Once upon a time, the number 13 bragged “I’m the unluckiest number of all!” Then 666 came along and said, “oh no, I’m worse.” Then 2020 arrived and said “hold my beer.” Between the coronavirus, the murder hornets, the hurricanes, the wildfires, and the ugliest presidential election in recent memory, it seems like 2020 is as bad as it can get. But if we’ve learned anything from this wreck of a year, it’s to never say things can’t get worse. (We’re convinced that when aliens fly past our planet, they lock their doors and turn out their lights.)
On October 14, the planet Mercury went retrograde for the third time this year, meaning the earth overtook it in its orbit around the sun. In astrology, Mercury rules communication, travel, and technology. The 70 million Americans who read a daily horoscope understand that when a planet is retrograde, those areas become chaotic and unpredictable. (Those of you who don’t follow astrology can be forgiven for thinking Mercury went retrograde on January 1 and never left.)
What does this have to do with taxes? Retrogrades call for re-actions like reviewing, revising, and reconsidering. This makes them a great time for proactive planning to rearrange your business and financial affairs to pay less. But retrogrades are a dicey time for filing actual returns. That’s because a tax return is a legal document, and documents you sign when Mercury is retrograde often come back for reassessment later. This could be as simple as an IRS notice that something is missing, or as complicated as a full-blown audit.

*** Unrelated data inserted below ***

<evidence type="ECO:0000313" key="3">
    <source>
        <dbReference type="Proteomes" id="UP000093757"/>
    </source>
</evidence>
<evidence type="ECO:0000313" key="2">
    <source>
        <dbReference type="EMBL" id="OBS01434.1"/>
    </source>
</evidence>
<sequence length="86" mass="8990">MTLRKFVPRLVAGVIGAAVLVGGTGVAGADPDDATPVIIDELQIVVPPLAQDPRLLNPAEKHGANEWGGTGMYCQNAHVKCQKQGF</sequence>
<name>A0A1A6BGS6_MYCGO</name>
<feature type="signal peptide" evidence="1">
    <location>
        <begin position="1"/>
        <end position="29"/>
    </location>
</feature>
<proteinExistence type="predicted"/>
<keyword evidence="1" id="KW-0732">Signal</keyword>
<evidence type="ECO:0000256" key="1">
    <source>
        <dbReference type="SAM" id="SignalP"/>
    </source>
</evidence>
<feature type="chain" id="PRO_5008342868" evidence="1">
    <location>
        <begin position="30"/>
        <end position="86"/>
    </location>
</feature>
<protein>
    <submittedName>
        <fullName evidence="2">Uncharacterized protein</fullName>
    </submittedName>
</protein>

Mercury retrograde may not be the only celestial influence on taxes. From February 2008 through January 2025, the U.S. is experiencing its first Pluto return, when Pluto returns to Capricorn, which it occupied when the U.S. was born. Pluto is the planet of rebirth, widespread psychological turmoil, and transformation. Given that our country was born out of a revolt over unfair taxes, the years 2022-2023 could bring generational change to our tax and financial picture.
That outcome is even more likely if Democrat Joe Biden, who has promised to raise taxes on those making more than $400,000, takes the White House with a Democratic Senate. If that happens, he’s likely to spend much of his first year in office crafting legislation that becomes effective in 2022.
Finally, star signs affect how people manage their money in general — including the money they get back from the IRS. In 2007, the credit counseling agency Money Management International surveyed taxpayers to see how their sign affected their plans for their tax refunds. Believe it or not, they found real differences in attitudes and plans:
- Water-sign Pisces were least likely to save their refunds.
- Earth-sign Capricorns, known for practicality, planned to save their refunds or pay down debt.
- Air-sign Geminis were most likely to over-withhold on purpose.
- Fire-sign Leos, known as big showoffs, were most likely to splurge with their money.
If you’d like lower taxes in your forecast, you can’t just put your faith in the stars. Call us for a plan, and your horoscope will call for savings throughout the year!